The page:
CHICAGO (STMW) — Pilsen parents who once staged a 43-day sit-in to get a library at Whittier Elementary School now have succeeded in getting the project halted.
“As a result of your continued opposition in allowing us access to the school, we have no other choice than to cancel construction of the library project this summer,” Chicago schools CEO Jean-Claude Brizard said Wednesday in a letter to the Whittier Parents Committee.
The weeklong delay in construction cost the cash-strapped district about $150,000, Chicago Public Schools officials said. And the protest group’s ever-shifting demands have frustrated district leaders.
After the initial sit-in last year, CPS agreed to the parents’ demand for a library and agreed to spare a nearby field house from demolition. However, the district said, the library would be built inside the school, not in the field house, as parents had asked.
Parents at the time accepted that plan, so long as the library was not constructed in newly rehabbed areas of the school. But as the district tried to begin construction of the $400,000 library last week, some parents, community agitators and leftist activists from across the city converged on the neighborhood, blocking construction crews from entering the school.
Protesters said a library inside the school would displace special education classes — an assertion CPS denies. Instead, the group asked the district to support an estimated $750,000 project to transform the run-down, one-story field house into a parent center and library. And the group recently added a new demand: That CPS pay part of the cost of the field house project.
That has led some to wonder whether the library was ever the issue and whether the dispute would ever be resolved.
“Pilsen has a strong history of community activism,” said Phil Mullins, an executive at the United Neighborhood Organization, the influential Latino group that runs a network of charter schools. “But what you also have is some folks who see Pilsen as a place to work out an ideological agenda that’s measured not by accomplishments but by rhetoric. It’s unfortunate that people don’t know when to declare victory and take the good.”
Some have questioned who is behind the Whittier Parents Committee. Last week, seven mothers were among 30 protesters, who included members of the Chicago Teachers Union.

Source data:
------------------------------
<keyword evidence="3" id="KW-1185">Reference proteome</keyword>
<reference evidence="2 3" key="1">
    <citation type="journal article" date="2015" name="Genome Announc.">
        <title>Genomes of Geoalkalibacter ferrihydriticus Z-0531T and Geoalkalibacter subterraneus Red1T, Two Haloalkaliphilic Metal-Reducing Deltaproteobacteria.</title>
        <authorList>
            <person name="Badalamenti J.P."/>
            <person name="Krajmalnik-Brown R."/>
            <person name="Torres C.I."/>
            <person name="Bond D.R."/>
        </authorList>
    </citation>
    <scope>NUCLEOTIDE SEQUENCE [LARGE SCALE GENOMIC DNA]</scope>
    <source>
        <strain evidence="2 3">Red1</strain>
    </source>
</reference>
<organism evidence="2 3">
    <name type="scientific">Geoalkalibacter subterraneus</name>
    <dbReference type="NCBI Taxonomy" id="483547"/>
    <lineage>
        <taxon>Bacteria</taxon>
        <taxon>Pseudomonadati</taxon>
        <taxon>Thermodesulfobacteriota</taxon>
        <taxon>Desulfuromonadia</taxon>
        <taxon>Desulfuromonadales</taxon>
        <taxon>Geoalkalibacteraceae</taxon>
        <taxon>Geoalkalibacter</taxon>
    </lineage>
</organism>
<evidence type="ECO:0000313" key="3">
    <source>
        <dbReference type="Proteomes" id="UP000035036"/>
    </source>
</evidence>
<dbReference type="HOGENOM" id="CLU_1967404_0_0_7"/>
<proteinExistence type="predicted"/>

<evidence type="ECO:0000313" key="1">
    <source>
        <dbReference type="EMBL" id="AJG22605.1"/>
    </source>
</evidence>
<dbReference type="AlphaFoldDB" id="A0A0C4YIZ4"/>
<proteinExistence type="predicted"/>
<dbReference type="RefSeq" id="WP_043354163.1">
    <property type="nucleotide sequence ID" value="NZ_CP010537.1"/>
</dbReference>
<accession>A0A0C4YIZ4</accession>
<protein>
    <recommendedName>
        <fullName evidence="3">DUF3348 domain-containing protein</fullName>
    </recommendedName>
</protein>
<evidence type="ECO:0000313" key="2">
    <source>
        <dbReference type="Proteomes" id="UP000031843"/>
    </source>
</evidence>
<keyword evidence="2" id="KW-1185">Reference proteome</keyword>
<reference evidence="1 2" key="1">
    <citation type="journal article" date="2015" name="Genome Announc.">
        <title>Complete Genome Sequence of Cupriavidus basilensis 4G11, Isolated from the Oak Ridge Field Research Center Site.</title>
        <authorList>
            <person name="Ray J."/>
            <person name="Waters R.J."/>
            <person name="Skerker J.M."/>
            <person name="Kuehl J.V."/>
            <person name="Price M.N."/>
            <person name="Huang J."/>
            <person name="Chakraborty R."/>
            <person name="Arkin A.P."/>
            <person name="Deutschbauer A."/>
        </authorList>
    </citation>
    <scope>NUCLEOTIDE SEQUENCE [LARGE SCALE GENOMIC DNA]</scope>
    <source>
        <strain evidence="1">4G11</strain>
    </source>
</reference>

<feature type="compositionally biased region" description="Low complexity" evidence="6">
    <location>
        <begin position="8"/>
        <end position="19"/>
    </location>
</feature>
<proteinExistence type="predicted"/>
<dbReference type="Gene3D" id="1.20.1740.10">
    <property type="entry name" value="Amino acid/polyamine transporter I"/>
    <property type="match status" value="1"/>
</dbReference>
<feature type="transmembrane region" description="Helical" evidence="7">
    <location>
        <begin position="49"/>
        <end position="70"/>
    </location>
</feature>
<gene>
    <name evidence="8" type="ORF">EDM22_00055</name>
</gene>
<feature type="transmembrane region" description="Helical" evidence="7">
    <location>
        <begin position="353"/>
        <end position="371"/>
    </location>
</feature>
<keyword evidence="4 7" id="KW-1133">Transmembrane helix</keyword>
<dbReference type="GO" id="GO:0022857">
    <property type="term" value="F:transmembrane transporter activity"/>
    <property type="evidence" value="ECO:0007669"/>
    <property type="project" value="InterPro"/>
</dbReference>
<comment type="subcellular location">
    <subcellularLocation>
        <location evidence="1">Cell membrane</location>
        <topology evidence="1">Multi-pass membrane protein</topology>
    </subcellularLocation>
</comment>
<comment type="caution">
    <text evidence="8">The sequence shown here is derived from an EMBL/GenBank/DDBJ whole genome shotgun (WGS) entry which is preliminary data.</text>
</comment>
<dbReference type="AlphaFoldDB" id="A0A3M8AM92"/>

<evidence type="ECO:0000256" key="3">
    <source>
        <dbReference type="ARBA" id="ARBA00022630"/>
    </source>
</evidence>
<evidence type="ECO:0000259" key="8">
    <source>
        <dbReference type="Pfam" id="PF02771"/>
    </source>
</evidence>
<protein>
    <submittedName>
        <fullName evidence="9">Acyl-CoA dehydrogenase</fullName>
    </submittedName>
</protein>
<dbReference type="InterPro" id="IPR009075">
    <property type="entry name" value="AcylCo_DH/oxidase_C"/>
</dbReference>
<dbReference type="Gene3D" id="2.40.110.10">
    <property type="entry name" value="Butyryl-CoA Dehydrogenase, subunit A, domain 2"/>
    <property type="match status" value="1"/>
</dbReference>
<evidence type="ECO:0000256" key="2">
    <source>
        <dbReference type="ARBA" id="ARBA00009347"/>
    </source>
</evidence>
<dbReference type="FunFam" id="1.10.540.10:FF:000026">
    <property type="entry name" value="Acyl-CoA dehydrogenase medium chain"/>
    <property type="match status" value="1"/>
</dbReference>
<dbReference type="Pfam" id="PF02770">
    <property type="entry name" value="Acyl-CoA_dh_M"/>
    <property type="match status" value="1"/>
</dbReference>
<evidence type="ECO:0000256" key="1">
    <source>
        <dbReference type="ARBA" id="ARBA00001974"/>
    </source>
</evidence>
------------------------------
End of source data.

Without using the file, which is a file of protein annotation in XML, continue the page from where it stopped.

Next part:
One of the group’s key backers, Cuahutemoc “Temoc” Morfin, said the group has about 30 school parents who indirectly support the cause. About 13 moms have participated in the sit-ins, he said.
But Morfin is also involved in local politics. He forced 25th Ward Ald. Danny Solis into a runoff in April, although Solis won re-election.
And the three leading spokeswomen for the cause are activists Carolina Gaete, a director with grassroots community organizer Blocks Together; and Gema Gaete and Evelin Santos, who once worked for the Pilsen Alliance, an organization that has advocated for blue-collar immigrants in the neighborhood.
“I’m not the organizer,” says Gema Gaete, who bristles at the idea that activists are spurring the effort. “The parents are the bosses. We just pose the questions.”
Whittier parents started agitating seven years ago for renovations at the school. CPS would not approve a 10-room expansion the parents wanted, which would have cost about $15 million. So the group appealed to Solis, who allocated $1.7 million in TIF funds, the lion’s share of which went to pay for a cafeteria expansion, new science and computer labs, and a parent room that was completed in 2009.
The group began its 2010 sit-in after learning CPS planned to demolish the field house and replace it with a soccer field to be used by the neighboring Cristo Rey, a private Jesuit high school.
“So we said, ‘Why are you going to demolish the field house and why are you going to build a soccer field here for a private school?'” parent Araceli Gonzalez said.
Angry at what it saw as broken promises by the district and elected officials, the group hardened its stand. Members tape conversations with district officials and show up at every school board meeting, often with complaints or protests. And sometimes they turn on each other — as they did at this week’s meeting with Brizard, confused over whether a previous agreement with the district called for CPS to pay for the field house renovation.
The first protest and occupation of the field house came to an end in late October when then-schools CEO Ron Huberman agreed to stop the field house’s demolition, rent it to the parents for $1 a year, and help the group secure funding for the building’s renovation by working with elected officials.
On Monday, after they had occupied the field house for a week in a second sit-in, the group met with Brizard, who attempted to address their concerns. He explained that special education students are integrated in classrooms and would not be displaced by a library. He also said the school would still have space for special ed students to meet in smaller group sessions.
The group told Brizard they would allow library construction to begin if Brizard would reiterate that explanation in writing. But in a press release a few hours later, they added the demand for CPS to help fund the fieldhouse renovation.
CPS officials then followed through on their threat to stop the construction.
“Thank you for putting the project on hold,” Gema Gaete said. “That’s what we were asking for.”
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